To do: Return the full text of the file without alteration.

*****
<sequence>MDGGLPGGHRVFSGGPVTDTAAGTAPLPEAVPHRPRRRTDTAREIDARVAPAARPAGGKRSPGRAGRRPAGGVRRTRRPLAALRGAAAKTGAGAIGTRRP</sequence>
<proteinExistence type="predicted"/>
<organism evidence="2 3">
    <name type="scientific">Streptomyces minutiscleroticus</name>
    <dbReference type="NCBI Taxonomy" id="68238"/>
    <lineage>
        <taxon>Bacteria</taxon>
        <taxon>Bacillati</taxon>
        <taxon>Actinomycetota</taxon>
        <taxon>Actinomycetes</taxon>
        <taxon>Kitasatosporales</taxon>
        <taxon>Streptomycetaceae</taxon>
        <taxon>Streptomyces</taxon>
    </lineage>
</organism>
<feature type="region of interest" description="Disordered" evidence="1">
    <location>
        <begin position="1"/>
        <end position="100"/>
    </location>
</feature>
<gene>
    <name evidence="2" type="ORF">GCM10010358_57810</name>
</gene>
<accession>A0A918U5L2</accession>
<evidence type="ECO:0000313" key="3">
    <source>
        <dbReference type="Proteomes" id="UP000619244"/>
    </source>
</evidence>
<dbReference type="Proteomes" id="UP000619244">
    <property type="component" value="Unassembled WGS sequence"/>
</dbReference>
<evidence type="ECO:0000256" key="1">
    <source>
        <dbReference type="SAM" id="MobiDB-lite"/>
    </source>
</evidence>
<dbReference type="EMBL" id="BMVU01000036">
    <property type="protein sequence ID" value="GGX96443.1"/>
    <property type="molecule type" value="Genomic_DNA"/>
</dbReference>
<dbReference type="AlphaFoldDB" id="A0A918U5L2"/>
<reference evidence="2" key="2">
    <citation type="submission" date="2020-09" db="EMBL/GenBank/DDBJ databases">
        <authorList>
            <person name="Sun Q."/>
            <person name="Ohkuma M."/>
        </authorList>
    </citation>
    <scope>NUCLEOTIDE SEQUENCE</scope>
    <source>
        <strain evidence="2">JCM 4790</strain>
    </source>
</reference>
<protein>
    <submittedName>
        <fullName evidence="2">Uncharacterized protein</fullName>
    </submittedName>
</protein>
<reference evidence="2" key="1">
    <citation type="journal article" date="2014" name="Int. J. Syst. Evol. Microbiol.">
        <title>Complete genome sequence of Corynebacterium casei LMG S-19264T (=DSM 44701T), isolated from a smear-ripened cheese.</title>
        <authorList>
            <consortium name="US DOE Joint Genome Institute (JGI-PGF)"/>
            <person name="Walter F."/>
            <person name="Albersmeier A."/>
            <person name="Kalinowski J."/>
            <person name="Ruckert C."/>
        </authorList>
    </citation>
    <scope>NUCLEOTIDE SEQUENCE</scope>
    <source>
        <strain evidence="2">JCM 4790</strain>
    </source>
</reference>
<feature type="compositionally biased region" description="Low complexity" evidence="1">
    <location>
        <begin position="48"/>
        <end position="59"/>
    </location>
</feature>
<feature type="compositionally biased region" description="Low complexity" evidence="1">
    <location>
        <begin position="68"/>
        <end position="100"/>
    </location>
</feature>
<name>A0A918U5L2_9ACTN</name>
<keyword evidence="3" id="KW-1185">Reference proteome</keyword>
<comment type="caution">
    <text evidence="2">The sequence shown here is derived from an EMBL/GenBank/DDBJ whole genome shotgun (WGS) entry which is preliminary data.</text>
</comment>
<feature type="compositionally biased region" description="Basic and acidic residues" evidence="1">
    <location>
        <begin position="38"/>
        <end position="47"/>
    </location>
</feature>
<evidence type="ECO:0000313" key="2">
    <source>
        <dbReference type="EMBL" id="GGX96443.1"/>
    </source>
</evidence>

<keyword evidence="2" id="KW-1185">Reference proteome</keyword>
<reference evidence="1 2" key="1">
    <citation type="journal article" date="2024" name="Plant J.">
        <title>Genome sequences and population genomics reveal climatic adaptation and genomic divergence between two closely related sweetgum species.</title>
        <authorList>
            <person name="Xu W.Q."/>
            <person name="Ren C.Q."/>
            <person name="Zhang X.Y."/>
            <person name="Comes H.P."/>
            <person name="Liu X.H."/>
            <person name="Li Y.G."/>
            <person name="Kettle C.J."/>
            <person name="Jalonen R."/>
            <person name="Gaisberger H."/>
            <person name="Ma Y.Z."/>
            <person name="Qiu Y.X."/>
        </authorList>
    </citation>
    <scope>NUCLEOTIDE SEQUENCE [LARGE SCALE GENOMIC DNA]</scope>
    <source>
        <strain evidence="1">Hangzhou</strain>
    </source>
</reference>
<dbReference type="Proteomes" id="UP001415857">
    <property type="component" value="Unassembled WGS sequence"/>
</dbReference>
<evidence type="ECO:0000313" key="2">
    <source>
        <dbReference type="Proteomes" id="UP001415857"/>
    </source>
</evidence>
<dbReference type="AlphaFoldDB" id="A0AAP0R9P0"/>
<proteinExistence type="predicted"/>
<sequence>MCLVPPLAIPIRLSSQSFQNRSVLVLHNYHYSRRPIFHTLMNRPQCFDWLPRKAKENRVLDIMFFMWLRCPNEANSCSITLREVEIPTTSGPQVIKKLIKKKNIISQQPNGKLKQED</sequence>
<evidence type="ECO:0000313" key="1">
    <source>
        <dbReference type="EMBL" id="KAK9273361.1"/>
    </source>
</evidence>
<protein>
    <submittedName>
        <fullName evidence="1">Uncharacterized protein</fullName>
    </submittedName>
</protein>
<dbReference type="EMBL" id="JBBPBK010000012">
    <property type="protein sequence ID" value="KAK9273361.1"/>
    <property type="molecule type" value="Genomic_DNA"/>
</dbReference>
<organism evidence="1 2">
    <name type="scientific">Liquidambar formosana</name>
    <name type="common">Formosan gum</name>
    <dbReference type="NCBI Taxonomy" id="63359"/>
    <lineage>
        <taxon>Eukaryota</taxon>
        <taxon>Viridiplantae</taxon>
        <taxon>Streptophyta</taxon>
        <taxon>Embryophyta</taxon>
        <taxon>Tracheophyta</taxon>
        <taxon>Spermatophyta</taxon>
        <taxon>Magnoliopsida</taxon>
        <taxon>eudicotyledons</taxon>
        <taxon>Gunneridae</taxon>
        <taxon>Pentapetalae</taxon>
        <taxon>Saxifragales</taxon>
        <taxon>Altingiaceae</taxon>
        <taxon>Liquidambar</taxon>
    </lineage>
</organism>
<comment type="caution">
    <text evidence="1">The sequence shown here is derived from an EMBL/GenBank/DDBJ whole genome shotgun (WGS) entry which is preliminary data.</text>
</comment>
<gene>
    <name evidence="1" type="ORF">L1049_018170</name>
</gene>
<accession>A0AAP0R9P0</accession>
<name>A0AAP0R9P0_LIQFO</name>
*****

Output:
<sequence>MDGGLPGGHRVFSGGPVTDTAAGTAPLPEAVPHRPRRRTDTAREIDARVAPAARPAGGKRSPGRAGRRPAGGVRRTRRPLAALRGAAAKTGAGAIGTRRP</sequence>
<proteinExistence type="predicted"/>
<organism evidence="2 3">
    <name type="scientific">Streptomyces minutiscleroticus</name>
    <dbReference type="NCBI Taxonomy" id="68238"/>
    <lineage>
        <taxon>Bacteria</taxon>
        <taxon>Bacillati</taxon>
        <taxon>Actinomycetota</taxon>
        <taxon>Actinomycetes</taxon>
        <taxon>Kitasatosporales</taxon>
        <taxon>Streptomycetaceae</taxon>
        <taxon>Streptomyces</taxon>
    </lineage>
</organism>
<feature type="region of interest" description="Disordered" evidence="1">
    <location>
        <begin position="1"/>
        <end position="100"/>
    </location>
</feature>
<gene>
    <name evidence="2" type="ORF">GCM10010358_57810</name>
</gene>
<accession>A0A918U5L2</accession>
<evidence type="ECO:0000313" key="3">
    <source>
        <dbReference type="Proteomes" id="UP000619244"/>
    </source>
</evidence>
<dbReference type="Proteomes" id="UP000619244">
    <property type="component" value="Unassembled WGS sequence"/>
</dbReference>
<evidence type="ECO:0000256" key="1">
    <source>
        <dbReference type="SAM" id="MobiDB-lite"/>
    </source>
</evidence>
<dbReference type="EMBL" id="BMVU01000036">
    <property type="protein sequence ID" value="GGX96443.1"/>
    <property type="molecule type" value="Genomic_DNA"/>
</dbReference>
<dbReference type="AlphaFoldDB" id="A0A918U5L2"/>
<reference evidence="2" key="2">
    <citation type="submission" date="2020-09" db="EMBL/GenBank/DDBJ databases">
        <authorList>
            <person name="Sun Q."/>
            <person name="Ohkuma M."/>
        </authorList>
    </citation>
    <scope>NUCLEOTIDE SEQUENCE</scope>
    <source>
        <strain evidence="2">JCM 4790</strain>
    </source>
</reference>
<protein>
    <submittedName>
        <fullName evidence="2">Uncharacterized protein</fullName>
    </submittedName>
</protein>
<reference evidence="2" key="1">
    <citation type="journal article" date="2014" name="Int. J. Syst. Evol. Microbiol.">
        <title>Complete genome sequence of Corynebacterium casei LMG S-19264T (=DSM 44701T), isolated from a smear-ripened cheese.</title>
        <authorList>
            <consortium name="US DOE Joint Genome Institute (JGI-PGF)"/>
            <person name="Walter F."/>
            <person name="Albersmeier A."/>
            <person name="Kalinowski J."/>
            <person name="Ruckert C."/>
        </authorList>
    </citation>
    <scope>NUCLEOTIDE SEQUENCE</scope>
    <source>
        <strain evidence="2">JCM 4790</strain>
    </source>
</reference>
<feature type="compositionally biased region" description="Low complexity" evidence="1">
    <location>
        <begin position="48"/>
        <end position="59"/>
    </location>
</feature>
<feature type="compositionally biased region" description="Low complexity" evidence="1">
    <location>
        <begin position="68"/>
        <end position="100"/>
    </location>
</feature>
<name>A0A918U5L2_9ACTN</name>
<keyword evidence="3" id="KW-1185">Reference proteome</keyword>
<comment type="caution">
    <text evidence="2">The sequence shown here is derived from an EMBL/GenBank/DDBJ whole genome shotgun (WGS) entry which is preliminary data.</text>
</comment>
<feature type="compositionally biased region" description="Basic and acidic residues" evidence="1">
    <location>
        <begin position="38"/>
        <end position="47"/>
    </location>
</feature>
<evidence type="ECO:0000313" key="2">
    <source>
        <dbReference type="EMBL" id="GGX96443.1"/>
    </source>
</evidence>

<keyword evidence="2" id="KW-1185">Reference proteome</keyword>
<reference evidence="1 2" key="1">
    <citation type="journal article" date="2024" name="Plant J.">
        <title>Genome sequences and population genomics reveal climatic adaptation and genomic divergence between two closely related sweetgum species.</title>
        <authorList>
            <person name="Xu W.Q."/>
            <person name="Ren C.Q."/>
            <person name="Zhang X.Y."/>
            <person name="Comes H.P."/>
            <person name="Liu X.H."/>
            <person name="Li Y.G."/>
            <person name="Kettle C.J."/>
            <person name="Jalonen R."/>
            <person name="Gaisberger H."/>
            <person name="Ma Y.Z."/>
            <person name="Qiu Y.X."/>
        </authorList>
    </citation>
    <scope>NUCLEOTIDE SEQUENCE [LARGE SCALE GENOMIC DNA]</scope>
    <source>
        <strain evidence="1">Hangzhou</strain>
    </source>
</reference>
<dbReference type="Proteomes" id="UP001415857">
    <property type="component" value="Unassembled WGS sequence"/>
</dbReference>
<evidence type="ECO:0000313" key="2">
    <source>
        <dbReference type="Proteomes" id="UP001415857"/>
    </source>
</evidence>
<dbReference type="AlphaFoldDB" id="A0AAP0R9P0"/>
<proteinExistence type="predicted"/>
<sequence>MCLVPPLAIPIRLSSQSFQNRSVLVLHNYHYSRRPIFHTLMNRPQCFDWLPRKAKENRVLDIMFFMWLRCPNEANSCSITLREVEIPTTSGPQVIKKLIKKKNIISQQPNGKLKQED</sequence>
<evidence type="ECO:0000313" key="1">
    <source>
        <dbReference type="EMBL" id="KAK9273361.1"/>
    </source>
</evidence>
<protein>
    <submittedName>
        <fullName evidence="1">Uncharacterized protein</fullName>
    </submittedName>
</protein>
<dbReference type="EMBL" id="JBBPBK010000012">
    <property type="protein sequence ID" value="KAK9273361.1"/>
    <property type="molecule type" value="Genomic_DNA"/>
</dbReference>
<organism evidence="1 2">
    <name type="scientific">Liquidambar formosana</name>
    <name type="common">Formosan gum</name>
    <dbReference type="NCBI Taxonomy" id="63359"/>
    <lineage>
        <taxon>Eukaryota</taxon>
        <taxon>Viridiplantae</taxon>
        <taxon>Streptophyta</taxon>
        <taxon>Embryophyta</taxon>
        <taxon>Tracheophyta</taxon>
        <taxon>Spermatophyta</taxon>
        <taxon>Magnoliopsida</taxon>
        <taxon>eudicotyledons</taxon>
        <taxon>Gunneridae</taxon>
        <taxon>Pentapetalae</taxon>
        <taxon>Saxifragales</taxon>
        <taxon>Altingiaceae</taxon>
        <taxon>Liquidambar</taxon>
    </lineage>
</organism>
<comment type="caution">
    <text evidence="1">The sequence shown here is derived from an EMBL/GenBank/DDBJ whole genome shotgun (WGS) entry which is preliminary data.</text>
</comment>
<gene>
    <name evidence="1" type="ORF">L1049_018170</name>
</gene>
<accession>A0AAP0R9P0</accession>
<name>A0AAP0R9P0_LIQFO</name>